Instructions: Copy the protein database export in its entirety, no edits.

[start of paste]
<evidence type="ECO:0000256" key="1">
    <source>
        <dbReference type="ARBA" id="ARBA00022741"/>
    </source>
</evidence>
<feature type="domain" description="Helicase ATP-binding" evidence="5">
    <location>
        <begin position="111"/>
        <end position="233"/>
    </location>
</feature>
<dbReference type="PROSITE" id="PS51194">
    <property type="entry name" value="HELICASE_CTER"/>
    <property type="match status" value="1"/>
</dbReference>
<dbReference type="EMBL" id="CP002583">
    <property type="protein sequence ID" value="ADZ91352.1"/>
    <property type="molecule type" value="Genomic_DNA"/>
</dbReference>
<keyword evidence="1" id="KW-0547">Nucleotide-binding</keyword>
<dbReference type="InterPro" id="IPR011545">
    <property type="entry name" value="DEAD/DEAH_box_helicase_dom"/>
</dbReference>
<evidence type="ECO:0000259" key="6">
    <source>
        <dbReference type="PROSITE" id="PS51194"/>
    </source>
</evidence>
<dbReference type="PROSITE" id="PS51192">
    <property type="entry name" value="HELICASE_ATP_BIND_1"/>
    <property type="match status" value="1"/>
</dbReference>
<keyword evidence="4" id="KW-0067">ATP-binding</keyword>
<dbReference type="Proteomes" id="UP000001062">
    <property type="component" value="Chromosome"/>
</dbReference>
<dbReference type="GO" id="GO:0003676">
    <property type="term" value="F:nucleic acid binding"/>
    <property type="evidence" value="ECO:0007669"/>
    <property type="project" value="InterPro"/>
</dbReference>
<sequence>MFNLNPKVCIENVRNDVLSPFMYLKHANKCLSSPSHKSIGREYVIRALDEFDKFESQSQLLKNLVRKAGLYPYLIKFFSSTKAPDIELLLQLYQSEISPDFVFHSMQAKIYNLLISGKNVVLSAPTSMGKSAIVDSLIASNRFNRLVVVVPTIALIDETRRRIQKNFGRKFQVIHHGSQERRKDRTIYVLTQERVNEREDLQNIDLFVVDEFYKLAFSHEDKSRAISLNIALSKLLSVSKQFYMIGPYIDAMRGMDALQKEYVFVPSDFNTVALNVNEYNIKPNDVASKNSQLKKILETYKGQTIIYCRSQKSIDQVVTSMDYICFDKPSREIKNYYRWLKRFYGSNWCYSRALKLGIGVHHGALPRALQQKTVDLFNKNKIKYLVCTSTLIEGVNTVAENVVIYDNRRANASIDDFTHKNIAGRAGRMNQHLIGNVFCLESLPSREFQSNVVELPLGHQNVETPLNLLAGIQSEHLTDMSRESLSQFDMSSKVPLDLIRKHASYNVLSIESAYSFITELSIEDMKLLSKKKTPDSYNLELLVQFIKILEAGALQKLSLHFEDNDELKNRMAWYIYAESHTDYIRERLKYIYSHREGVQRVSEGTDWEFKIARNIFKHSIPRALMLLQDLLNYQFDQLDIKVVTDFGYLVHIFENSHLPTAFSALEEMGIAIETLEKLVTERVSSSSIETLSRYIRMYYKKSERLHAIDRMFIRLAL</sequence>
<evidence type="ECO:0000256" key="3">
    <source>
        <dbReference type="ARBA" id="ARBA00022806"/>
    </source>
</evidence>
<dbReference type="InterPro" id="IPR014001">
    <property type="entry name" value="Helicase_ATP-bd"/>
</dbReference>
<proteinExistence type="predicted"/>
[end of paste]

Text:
<evidence type="ECO:0000256" key="1">
    <source>
        <dbReference type="ARBA" id="ARBA00022741"/>
    </source>
</evidence>
<feature type="domain" description="Helicase ATP-binding" evidence="5">
    <location>
        <begin position="111"/>
        <end position="233"/>
    </location>
</feature>
<dbReference type="PROSITE" id="PS51194">
    <property type="entry name" value="HELICASE_CTER"/>
    <property type="match status" value="1"/>
</dbReference>
<dbReference type="EMBL" id="CP002583">
    <property type="protein sequence ID" value="ADZ91352.1"/>
    <property type="molecule type" value="Genomic_DNA"/>
</dbReference>
<keyword evidence="1" id="KW-0547">Nucleotide-binding</keyword>
<dbReference type="InterPro" id="IPR011545">
    <property type="entry name" value="DEAD/DEAH_box_helicase_dom"/>
</dbReference>
<evidence type="ECO:0000259" key="6">
    <source>
        <dbReference type="PROSITE" id="PS51194"/>
    </source>
</evidence>
<dbReference type="PROSITE" id="PS51192">
    <property type="entry name" value="HELICASE_ATP_BIND_1"/>
    <property type="match status" value="1"/>
</dbReference>
<keyword evidence="4" id="KW-0067">ATP-binding</keyword>
<dbReference type="Proteomes" id="UP000001062">
    <property type="component" value="Chromosome"/>
</dbReference>
<dbReference type="GO" id="GO:0003676">
    <property type="term" value="F:nucleic acid binding"/>
    <property type="evidence" value="ECO:0007669"/>
    <property type="project" value="InterPro"/>
</dbReference>
<sequence>MFNLNPKVCIENVRNDVLSPFMYLKHANKCLSSPSHKSIGREYVIRALDEFDKFESQSQLLKNLVRKAGLYPYLIKFFSSTKAPDIELLLQLYQSEISPDFVFHSMQAKIYNLLISGKNVVLSAPTSMGKSAIVDSLIASNRFNRLVVVVPTIALIDETRRRIQKNFGRKFQVIHHGSQERRKDRTIYVLTQERVNEREDLQNIDLFVVDEFYKLAFSHEDKSRAISLNIALSKLLSVSKQFYMIGPYIDAMRGMDALQKEYVFVPSDFNTVALNVNEYNIKPNDVASKNSQLKKILETYKGQTIIYCRSQKSIDQVVTSMDYICFDKPSREIKNYYRWLKRFYGSNWCYSRALKLGIGVHHGALPRALQQKTVDLFNKNKIKYLVCTSTLIEGVNTVAENVVIYDNRRANASIDDFTHKNIAGRAGRMNQHLIGNVFCLESLPSREFQSNVVELPLGHQNVETPLNLLAGIQSEHLTDMSRESLSQFDMSSKVPLDLIRKHASYNVLSIESAYSFITELSIEDMKLLSKKKTPDSYNLELLVQFIKILEAGALQKLSLHFEDNDELKNRMAWYIYAESHTDYIRERLKYIYSHREGVQRVSEGTDWEFKIARNIFKHSIPRALMLLQDLLNYQFDQLDIKVVTDFGYLVHIFENSHLPTAFSALEEMGIAIETLEKLVTERVSSSSIETLSRYIRMYYKKSERLHAIDRMFIRLAL</sequence>
<evidence type="ECO:0000256" key="3">
    <source>
        <dbReference type="ARBA" id="ARBA00022806"/>
    </source>
</evidence>
<dbReference type="InterPro" id="IPR014001">
    <property type="entry name" value="Helicase_ATP-bd"/>
</dbReference>
<proteinExistence type="predicted"/>